Newspapers in South Korea
Newspaper distribution in South Korea is large (393 newspaper excl. Per 1,000 inv., 1996). Since the 1980s, a strong expansion has taken place in the press, primarily in Seoul. The number of newspapers increased from 25 1984 to 97 1994. The largest ones with an edition of about 2 million copies. each is Choson Ilbo, Chung’ang Ilbo and Han’guk Ilbo, which also publishes English-speaking Korea Times (about 100,000 copies). The newspapers are usually privately owned. Since the late 1980s, government restrictions on the press have diminished, but in some matters control is still strict.
Radio and TV are partly state-owned. Han’guk Pangsong Kongsa is the state company for radio and television and Munhwa Pangsong Kongsa the commercial. In addition, there are the private broadcasters Seoul Broadcasting System (SBS, founded 1991) and Jeonju Television Corporation (JTV, founded 1997). There are also a number of religious radio channels, as well as a radio and a TV channel for the US troops stationed in South Korea. There are 1,033 radio and 364 TV receivers per 1,000 residents (2000).
According to ANIMALERTS, South Korea’s culture is largely characterized by the country’s history as a link between China and Japan. In connection with the liberation from China in the 300s after Christ, Korea experienced a cultural golden age with aesthetic impulses from Buddhism. The finds from this period mainly include stoneware and jewelery.
A new cultural flourishing period began at the end of the 6th century. Then the Chinese influence was great in sculpture and architecture. During the Koryo dynasty (918–1392), a number of Buddhist temples were erected, some of which remain today. Also famous is the stoneware with celadon glaze, a porcelain-like ceramic with pale gray-green surface.
The painting had a great time during the beginning of the Choson dynasty from the late 1300s. The paintings are, as in China, mainly done in ink and colors on paper or silk. At the same time, a national literature was also developed. Since the Korean alphabet Hangul became widely known, literary works could also be distributed to social groups that did not master Chinese writing characters. During the 16th century, the most famous of the Korean poetry forms, Sijo, flourished with three-part verses constructed according to very strict rules. Sijo is still a popular poem form today.
In the early 1900s, Korean literature was strongly influenced by Western currents.
A traditional drama form is Pansori, where a soloist together with a drumming musician tells a story with song, speech, dance and pantomime. Drums, like the hourglass-shaped changgon, feature Korean music.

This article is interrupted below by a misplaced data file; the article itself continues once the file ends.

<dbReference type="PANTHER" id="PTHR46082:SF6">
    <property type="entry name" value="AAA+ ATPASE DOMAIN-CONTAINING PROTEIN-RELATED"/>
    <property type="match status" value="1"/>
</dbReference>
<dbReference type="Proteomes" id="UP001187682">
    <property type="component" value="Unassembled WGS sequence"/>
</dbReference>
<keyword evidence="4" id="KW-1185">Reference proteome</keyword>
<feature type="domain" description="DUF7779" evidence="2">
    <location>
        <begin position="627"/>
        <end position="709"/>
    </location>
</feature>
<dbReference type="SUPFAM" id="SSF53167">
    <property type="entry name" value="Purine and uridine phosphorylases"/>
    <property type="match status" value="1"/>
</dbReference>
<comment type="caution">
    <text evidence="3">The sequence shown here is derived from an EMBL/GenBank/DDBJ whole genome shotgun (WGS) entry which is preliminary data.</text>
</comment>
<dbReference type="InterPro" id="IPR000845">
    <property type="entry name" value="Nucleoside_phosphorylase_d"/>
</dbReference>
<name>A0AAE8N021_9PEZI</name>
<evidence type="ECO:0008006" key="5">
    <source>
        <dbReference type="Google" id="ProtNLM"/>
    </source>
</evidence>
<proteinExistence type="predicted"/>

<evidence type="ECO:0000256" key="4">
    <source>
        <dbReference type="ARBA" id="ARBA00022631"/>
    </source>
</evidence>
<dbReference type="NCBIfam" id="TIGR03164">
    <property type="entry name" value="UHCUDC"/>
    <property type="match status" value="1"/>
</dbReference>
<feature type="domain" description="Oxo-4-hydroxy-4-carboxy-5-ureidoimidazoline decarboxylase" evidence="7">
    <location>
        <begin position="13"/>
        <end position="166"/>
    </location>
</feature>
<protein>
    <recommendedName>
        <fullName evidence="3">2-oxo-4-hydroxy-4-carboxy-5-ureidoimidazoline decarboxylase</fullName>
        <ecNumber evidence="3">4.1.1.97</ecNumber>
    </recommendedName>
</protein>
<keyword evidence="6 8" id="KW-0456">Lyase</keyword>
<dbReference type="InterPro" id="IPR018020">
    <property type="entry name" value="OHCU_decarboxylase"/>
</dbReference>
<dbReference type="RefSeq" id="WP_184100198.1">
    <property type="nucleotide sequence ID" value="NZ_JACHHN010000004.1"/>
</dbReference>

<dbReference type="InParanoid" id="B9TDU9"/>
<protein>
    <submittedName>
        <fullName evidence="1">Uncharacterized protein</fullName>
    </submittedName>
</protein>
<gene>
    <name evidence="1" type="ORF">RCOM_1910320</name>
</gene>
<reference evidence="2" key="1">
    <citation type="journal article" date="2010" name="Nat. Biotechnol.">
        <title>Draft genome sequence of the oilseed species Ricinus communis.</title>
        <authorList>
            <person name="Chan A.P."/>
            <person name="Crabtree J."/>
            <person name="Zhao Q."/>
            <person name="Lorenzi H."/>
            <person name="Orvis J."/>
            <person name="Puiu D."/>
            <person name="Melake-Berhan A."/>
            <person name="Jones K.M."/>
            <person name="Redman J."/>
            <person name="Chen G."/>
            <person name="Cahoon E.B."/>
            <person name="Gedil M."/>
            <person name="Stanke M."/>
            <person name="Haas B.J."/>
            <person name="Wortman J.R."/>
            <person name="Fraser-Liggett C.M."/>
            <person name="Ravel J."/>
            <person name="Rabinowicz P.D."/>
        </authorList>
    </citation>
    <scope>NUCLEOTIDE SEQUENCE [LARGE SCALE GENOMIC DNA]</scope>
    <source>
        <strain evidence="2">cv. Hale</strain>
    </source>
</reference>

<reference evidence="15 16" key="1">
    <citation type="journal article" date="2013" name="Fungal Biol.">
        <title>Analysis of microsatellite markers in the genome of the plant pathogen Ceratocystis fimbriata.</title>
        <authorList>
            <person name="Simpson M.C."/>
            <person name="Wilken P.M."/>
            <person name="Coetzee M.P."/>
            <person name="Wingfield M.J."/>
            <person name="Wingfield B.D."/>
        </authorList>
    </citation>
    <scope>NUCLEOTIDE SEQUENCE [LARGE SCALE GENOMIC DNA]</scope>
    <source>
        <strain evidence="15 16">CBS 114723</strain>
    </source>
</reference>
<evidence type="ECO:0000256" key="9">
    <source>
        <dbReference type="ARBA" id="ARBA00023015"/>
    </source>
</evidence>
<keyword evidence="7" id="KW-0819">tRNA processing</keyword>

After the end of the Korean War in the early 1950s, the work of the cultural workers by the National Security Act was circumvented (see Political system). Artists and writers were imprisoned for works that were considered North Korea friendly or leftist. When the military regime ceased in the late 1980s, however, the cultural workers were given more freedom.
Modern popular culture is active. Korean pop musicians are popular in much of Asia and internationally known under the collective term K-pop. South Korean soap operas have also been widely distributed abroad.
At the end of the 2010s, a South Korean film received a lot of attention worldwide. Thriller comedy Parasite by Bong Joon-ho won both the Gold Palm from the Cannes Film Festival 2019 and four Oscars, including for best film in 2020.
First female president
Park Geun-Hye from the Saenuri Party wins the presidential election. For the first time ever, a woman becomes South Korea’s president.
Development of missile systems
South Korea agrees with the US to extend the range of the ballistic missile system to 800 km in response to North Korea’s missile test in April.
Visit to disputed island
President Lee is the first South Korean president to visit the small archipelago of Dokdo (in Japanese Takeshima). Japan, which also claims the archipelago, responds by bringing home its ambassador to South Korea. Dokdo is located between South Korea and Japan.
Move to Sejong City
Some ministries are moving to the new city of Sejong City twelve miles south of Seoul. A number of ministries and government agencies will be based in Sejong City over the years while some will remain in Seoul.
Park Geun-Hye is in the election
Park Geun-Hye of the Saenuri Party confirms that she will run for office in December.
Disappointment for the NFP
The ruling Saenuri Party (NFP) goes back in the parliamentary elections but retains its majority in parliament.
Party name change
Big National Party (GNP) changes name to Saenuri Party.